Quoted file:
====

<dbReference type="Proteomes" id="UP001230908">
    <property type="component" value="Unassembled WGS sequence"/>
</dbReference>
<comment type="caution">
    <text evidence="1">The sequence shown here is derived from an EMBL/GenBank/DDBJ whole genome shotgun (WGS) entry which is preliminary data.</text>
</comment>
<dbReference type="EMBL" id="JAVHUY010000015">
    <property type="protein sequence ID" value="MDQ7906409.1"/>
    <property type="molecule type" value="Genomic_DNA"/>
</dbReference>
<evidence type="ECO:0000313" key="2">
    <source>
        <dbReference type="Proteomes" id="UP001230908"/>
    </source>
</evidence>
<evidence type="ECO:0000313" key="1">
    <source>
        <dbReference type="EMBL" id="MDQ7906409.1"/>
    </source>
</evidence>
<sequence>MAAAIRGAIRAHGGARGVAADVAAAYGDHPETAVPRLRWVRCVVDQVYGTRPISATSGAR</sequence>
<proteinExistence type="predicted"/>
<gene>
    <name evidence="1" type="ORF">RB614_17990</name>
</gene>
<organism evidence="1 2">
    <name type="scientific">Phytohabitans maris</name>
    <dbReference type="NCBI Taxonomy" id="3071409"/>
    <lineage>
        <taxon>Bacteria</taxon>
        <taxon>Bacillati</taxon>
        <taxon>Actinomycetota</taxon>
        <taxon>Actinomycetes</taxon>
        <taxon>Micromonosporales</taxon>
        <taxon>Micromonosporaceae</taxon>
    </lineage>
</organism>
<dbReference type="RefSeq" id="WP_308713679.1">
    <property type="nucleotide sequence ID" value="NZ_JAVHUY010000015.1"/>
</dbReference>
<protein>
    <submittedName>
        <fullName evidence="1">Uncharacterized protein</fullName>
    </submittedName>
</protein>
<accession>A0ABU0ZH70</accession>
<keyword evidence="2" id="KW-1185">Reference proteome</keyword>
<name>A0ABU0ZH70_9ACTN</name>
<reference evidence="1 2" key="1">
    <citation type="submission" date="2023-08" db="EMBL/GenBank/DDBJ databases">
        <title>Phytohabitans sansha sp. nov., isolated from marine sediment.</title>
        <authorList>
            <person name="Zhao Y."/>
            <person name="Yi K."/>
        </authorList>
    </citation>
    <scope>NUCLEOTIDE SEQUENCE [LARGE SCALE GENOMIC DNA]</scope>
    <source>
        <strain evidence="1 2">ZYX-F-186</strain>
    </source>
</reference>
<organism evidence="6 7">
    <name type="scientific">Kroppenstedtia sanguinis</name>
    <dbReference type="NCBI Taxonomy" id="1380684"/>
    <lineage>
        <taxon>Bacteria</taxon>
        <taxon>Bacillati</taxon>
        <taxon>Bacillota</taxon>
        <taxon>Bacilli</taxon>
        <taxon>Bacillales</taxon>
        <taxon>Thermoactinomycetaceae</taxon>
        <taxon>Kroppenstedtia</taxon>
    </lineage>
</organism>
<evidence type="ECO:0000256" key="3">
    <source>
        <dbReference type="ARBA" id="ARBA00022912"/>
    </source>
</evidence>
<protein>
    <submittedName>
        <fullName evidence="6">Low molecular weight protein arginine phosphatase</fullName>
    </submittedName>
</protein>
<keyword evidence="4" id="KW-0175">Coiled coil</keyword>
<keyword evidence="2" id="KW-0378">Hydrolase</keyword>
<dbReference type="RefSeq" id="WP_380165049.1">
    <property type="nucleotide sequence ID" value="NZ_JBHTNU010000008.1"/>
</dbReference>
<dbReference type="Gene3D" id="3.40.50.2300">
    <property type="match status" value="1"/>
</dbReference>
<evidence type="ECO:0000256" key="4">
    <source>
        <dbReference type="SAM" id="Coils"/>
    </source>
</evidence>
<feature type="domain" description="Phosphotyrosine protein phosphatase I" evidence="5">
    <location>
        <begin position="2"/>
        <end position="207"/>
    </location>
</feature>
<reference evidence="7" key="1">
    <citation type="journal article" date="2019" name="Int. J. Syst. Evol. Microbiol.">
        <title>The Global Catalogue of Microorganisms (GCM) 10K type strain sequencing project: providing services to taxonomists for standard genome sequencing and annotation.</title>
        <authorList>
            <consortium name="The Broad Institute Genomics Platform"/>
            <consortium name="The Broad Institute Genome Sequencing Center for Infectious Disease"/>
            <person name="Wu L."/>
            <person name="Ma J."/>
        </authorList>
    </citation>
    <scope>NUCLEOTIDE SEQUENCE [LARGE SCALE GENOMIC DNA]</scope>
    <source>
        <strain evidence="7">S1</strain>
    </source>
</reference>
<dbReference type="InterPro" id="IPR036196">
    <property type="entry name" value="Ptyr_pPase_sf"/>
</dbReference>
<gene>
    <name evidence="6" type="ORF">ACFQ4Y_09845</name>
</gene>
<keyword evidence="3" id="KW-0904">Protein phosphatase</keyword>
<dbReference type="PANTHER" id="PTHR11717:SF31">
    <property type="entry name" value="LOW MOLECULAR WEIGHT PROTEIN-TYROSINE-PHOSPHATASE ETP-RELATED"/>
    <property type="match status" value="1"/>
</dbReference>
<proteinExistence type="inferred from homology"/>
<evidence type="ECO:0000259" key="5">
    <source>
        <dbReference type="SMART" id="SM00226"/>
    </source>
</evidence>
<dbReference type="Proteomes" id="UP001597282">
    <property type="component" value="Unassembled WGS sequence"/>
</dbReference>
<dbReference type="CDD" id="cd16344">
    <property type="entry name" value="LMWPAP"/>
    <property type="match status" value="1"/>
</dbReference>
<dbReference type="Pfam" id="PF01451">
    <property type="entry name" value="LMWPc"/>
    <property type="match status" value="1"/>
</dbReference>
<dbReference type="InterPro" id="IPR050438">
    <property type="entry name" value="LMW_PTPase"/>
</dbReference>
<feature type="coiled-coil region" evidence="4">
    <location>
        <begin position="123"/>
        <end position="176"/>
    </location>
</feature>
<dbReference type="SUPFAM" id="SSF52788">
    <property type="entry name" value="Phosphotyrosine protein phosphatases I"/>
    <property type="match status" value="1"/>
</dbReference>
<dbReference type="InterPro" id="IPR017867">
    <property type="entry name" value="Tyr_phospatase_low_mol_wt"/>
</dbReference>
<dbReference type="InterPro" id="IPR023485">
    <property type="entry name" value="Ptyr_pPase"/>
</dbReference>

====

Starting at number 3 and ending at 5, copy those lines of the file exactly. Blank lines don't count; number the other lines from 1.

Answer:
</dbReference>
<comment type="caution">
    <text evidence="1">The sequence shown here is derived from an EMBL/GenBank/DDBJ whole genome shotgun (WGS) entry which is preliminary data.</text>